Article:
Art & Development

the search for silver linings

I usually like Holland Cotter’s criticism, but I found his op-ed, “The Boom is Over: Long Live Art!” (, February 12, 2009), highly debatable. He suggests that a recession is good for art, even going so far as to say “a financial scouring can only be good for American art.”

So I was glad to see Alexandra Peers respond “Why recession isn’t good for art” (New York Magazine, Mar 1, 2009 ). As she points out:

Not many people would argue that fewer jobs for dancers are a boon to ballet, or shrinking advances are good for literature, or newspapers in bankruptcy are good for journalism.

I appreciate Peer’s skepticism and realism. In contrast, I find Cotter’s optimism to be thinly-disguised cynicism. For example, Cotter makes sweeping generalizations like:

Students who entered art school a few years ago … will have to consider themselves lucky to get career breaks now taken for granted: the out-of-the-gate solo show, the early sales, the possibility of being able to live on the their art.

That’s overkill. While select young artists did benefit from market-driven hype, there’s no need to discount the multitude of other artists who continue to make huge sacrifices and appreciate the minor successes they have attained.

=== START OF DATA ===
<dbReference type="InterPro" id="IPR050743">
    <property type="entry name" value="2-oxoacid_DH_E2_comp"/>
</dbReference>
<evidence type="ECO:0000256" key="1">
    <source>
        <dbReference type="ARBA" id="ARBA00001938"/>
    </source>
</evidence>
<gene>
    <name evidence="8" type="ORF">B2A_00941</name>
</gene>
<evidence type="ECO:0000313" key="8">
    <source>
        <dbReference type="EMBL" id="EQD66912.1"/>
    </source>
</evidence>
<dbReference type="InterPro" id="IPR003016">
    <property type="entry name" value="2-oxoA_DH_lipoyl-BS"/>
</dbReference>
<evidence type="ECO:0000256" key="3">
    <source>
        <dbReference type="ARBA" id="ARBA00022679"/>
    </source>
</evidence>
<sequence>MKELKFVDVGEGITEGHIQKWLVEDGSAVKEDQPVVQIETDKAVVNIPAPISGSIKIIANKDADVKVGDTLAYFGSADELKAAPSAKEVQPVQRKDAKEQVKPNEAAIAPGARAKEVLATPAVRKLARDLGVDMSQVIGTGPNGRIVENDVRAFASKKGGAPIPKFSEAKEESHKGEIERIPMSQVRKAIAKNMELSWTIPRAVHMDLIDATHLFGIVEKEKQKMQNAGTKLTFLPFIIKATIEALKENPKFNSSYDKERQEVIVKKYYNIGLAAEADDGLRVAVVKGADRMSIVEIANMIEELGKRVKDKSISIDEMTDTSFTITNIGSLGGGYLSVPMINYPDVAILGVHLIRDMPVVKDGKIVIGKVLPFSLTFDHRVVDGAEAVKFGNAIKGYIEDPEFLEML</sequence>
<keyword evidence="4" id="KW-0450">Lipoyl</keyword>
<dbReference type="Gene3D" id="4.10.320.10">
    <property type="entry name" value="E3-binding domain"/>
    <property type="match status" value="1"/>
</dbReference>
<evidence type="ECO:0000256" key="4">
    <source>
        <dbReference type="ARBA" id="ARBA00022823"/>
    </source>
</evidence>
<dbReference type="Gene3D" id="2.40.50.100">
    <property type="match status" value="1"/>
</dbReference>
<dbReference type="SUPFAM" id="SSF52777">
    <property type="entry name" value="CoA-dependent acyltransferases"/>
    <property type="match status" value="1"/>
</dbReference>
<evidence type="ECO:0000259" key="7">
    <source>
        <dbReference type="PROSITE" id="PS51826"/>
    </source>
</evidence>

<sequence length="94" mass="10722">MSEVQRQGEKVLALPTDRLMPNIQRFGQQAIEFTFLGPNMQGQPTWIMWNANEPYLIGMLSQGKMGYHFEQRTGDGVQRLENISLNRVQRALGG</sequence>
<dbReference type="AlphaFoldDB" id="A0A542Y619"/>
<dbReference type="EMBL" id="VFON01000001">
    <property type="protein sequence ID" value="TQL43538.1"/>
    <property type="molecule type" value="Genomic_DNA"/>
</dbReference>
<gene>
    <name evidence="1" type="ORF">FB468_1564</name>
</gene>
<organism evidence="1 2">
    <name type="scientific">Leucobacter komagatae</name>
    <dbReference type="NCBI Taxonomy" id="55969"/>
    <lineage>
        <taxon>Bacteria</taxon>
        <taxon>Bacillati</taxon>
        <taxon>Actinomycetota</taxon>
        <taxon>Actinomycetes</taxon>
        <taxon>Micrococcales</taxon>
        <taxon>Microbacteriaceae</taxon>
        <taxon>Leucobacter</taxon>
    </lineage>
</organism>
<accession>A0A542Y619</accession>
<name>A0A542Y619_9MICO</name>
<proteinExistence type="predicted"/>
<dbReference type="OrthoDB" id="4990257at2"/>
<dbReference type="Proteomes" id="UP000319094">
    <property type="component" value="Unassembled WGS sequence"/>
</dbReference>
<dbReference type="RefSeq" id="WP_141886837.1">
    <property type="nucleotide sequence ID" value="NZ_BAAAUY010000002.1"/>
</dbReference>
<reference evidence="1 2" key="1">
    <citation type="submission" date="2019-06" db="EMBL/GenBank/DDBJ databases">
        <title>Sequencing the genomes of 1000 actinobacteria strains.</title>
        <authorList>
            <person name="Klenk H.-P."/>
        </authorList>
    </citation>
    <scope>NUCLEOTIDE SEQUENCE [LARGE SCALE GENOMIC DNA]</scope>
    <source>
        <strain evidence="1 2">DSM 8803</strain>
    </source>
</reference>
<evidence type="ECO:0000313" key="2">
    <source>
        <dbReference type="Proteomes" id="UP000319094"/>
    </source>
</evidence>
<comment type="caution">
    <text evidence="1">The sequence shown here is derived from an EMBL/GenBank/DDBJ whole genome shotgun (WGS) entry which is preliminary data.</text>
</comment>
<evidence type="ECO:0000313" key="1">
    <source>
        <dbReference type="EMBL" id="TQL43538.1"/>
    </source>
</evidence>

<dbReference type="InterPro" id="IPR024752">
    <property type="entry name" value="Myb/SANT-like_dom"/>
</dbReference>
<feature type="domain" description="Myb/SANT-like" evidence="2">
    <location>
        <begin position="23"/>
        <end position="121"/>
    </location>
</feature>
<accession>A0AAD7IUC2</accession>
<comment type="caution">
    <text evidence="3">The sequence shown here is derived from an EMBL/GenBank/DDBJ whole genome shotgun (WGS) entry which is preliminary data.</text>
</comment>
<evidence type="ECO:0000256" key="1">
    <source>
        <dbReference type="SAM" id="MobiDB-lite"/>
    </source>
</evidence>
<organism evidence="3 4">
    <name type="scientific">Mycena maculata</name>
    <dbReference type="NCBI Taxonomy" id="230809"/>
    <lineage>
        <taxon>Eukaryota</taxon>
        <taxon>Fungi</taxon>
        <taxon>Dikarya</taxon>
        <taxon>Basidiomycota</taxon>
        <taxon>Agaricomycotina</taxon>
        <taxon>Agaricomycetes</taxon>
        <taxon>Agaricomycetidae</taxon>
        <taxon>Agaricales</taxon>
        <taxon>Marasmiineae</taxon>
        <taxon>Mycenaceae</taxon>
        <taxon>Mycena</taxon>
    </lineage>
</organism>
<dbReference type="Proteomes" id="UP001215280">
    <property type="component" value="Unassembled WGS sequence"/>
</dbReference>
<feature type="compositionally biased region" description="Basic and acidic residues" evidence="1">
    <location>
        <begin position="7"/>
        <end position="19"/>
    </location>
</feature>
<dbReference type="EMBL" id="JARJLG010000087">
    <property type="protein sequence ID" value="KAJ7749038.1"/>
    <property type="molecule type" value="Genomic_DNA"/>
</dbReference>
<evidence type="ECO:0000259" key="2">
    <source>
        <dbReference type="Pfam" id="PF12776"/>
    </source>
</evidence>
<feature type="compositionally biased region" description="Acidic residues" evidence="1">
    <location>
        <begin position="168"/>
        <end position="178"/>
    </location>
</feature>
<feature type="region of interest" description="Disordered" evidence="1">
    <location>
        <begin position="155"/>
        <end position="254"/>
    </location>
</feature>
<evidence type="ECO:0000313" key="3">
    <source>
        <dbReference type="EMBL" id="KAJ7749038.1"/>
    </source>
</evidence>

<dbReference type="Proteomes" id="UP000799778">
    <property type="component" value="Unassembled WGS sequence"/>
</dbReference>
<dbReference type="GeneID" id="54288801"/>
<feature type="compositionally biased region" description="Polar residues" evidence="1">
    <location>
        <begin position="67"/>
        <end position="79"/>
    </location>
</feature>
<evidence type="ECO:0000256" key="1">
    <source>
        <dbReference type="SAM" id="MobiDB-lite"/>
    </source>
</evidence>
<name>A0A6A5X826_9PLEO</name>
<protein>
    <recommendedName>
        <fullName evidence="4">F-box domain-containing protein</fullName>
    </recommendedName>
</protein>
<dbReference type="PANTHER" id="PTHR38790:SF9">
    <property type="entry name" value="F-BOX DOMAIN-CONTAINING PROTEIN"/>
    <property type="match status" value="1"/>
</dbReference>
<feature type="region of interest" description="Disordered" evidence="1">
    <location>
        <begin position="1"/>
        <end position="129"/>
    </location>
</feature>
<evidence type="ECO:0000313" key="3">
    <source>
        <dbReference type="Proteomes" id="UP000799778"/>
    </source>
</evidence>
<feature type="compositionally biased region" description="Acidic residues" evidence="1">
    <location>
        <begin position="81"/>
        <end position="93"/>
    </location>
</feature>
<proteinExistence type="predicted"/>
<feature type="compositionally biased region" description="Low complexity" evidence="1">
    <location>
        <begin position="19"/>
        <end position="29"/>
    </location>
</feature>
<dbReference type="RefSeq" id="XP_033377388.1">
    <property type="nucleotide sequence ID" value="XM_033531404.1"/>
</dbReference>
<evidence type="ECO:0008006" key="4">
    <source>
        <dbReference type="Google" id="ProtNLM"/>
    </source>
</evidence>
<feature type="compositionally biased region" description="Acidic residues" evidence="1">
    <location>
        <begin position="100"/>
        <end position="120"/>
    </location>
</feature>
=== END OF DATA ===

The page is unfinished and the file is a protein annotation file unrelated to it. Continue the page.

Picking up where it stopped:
He also floats this vaguely Cultural Revolution-ish vision:

Why not build into your graduate program a work-study semester that takes students out of the art world entirely and places them in hospitals, schools and prisons, sometimes in-extremis environments, i.e. real life? My guess is that if you did, American art would look very different than it does today.

This makes Cotter sound like he’s been sequestered in the art world for too long. Most artists already work in “the real world.” In fact, quite a few artists work in community-based art programs in hospitals, schools and prisons! Needless to point out, in a recession, these programs are vulnerable to funding shortages, and might have to reduce payroll or overextend staff — and that can only be bad for artists. (I mean, when was the last time you heard of an overpaid artist-educator?) If believing that artists should be fairly compensated for their labor makes me a capitalist, then bring me my top hat and monocle.

Cotter seems bent on taking a privileged art world down a notch, but he doesn’t acknowledge how a dismal economy will disproportionately impact those who aren’t privileged. Instead, he imagines that a recession could allow artists to

daydream and concentrate… make nothing for a while, or make something and make it wrong, and fail in peace, and start again.

Underemployment as a self-styled residency? I wish I could share Cotter’s optimism, but I don’t have to look far for a dose of realism. Most of the artists I know weren’t swept up in the market fury, and they continue to struggle with finding stable work and affordable health insurance. P, an art student, worked two jobs while in school to make ends meet. Q is entering art school this semester — upon graduation, he’ll join the growing ranks of the unemployed in search of a job. M, a recent grad, financially assists his parents after they defaulted on their mortgage. C, quite optimistically, found a perfect house with space for a studio, but couldn’t find a lender.

It’s one thing for artists to tolerate economic instability as trade-off for a creative life; it’s another for a columnist to deem it desirable for artists.


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